Cannabinoids in pain management: CB1, CB2 and non-classic receptor ligands.Expert Opin Investig Drugs 2014; 23(8):1123-40EO
Commercially available cannabinoids are subject to psychotomimetic and addiction (cannabinomimetic) adverse effects largely through activation of the cannabinoid 1 receptor (CB1r). The available commercial cannabinoids have a narrow therapeutic index. Recently developed peripherally restricted cannabinoids, regionally administered cannabinoids, bifunctional cannabinoid ligands and cannabinoid enzyme inhibitors, endocannabinoids, which do not interact with classic cannabinoid receptors (CB1r and CB2r), cannabinoid receptor antagonists and selective CB1r agonists hold promise as analgesics.
This author provides a review of the current investigational cannabinoids currently in development for pain management. The author also provides their perspective on the future of the field.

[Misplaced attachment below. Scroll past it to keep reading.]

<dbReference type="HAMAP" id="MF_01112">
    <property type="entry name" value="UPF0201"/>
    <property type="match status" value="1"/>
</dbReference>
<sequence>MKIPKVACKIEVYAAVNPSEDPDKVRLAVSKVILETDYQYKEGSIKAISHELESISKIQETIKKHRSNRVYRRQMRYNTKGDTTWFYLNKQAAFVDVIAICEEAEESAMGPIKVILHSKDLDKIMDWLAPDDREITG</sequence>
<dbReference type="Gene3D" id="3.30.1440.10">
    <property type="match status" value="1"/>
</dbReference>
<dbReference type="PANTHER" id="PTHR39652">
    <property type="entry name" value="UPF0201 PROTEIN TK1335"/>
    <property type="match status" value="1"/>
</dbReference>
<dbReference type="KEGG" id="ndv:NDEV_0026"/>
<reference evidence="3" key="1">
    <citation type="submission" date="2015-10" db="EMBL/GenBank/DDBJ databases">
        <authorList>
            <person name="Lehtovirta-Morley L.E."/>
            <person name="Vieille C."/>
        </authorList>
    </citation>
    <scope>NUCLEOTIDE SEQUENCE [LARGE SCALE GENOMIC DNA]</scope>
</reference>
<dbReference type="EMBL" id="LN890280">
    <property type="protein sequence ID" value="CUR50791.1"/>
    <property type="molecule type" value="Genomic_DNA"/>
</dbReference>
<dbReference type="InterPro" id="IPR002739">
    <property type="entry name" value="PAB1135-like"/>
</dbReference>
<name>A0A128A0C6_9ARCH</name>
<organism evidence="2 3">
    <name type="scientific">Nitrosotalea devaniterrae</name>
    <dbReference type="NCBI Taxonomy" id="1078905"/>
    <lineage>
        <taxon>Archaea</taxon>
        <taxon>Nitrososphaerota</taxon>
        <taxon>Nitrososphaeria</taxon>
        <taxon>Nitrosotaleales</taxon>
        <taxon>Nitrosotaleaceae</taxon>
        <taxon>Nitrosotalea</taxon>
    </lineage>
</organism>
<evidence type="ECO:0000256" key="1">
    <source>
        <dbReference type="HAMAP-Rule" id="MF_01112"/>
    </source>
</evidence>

Regional and peripherally restricted cannabinoids will reduce cannabinomimetic side effects. Spinal cannabinoids may increase the therapeutic index by limiting the dose necessary for response and minimize drugs exposure to supraspinal sites where cannabinomimetic side effects originate. Cannabinoid bifunctional ligands should be further explored. The combination of a CB2r agonist with a transient receptor potential vanilloid (TRPV-1) antagonist may improve the therapeutic index of the CB2r agonist. Enzyme inhibitors plus TRPV-1 blockers should be further explored. The development of analgesic tolerance with enzyme inhibitors and the pronociceptive effects of prostamides limit the benefits to cannabinoid hydrolyzing enzyme inhibitors. Most clinically productive development of cannabinoids over the next 5 years will be in the area of selective CB2r agonists. These agents will be tested in various inflammatory, osteoarthritis and neuropathic pains.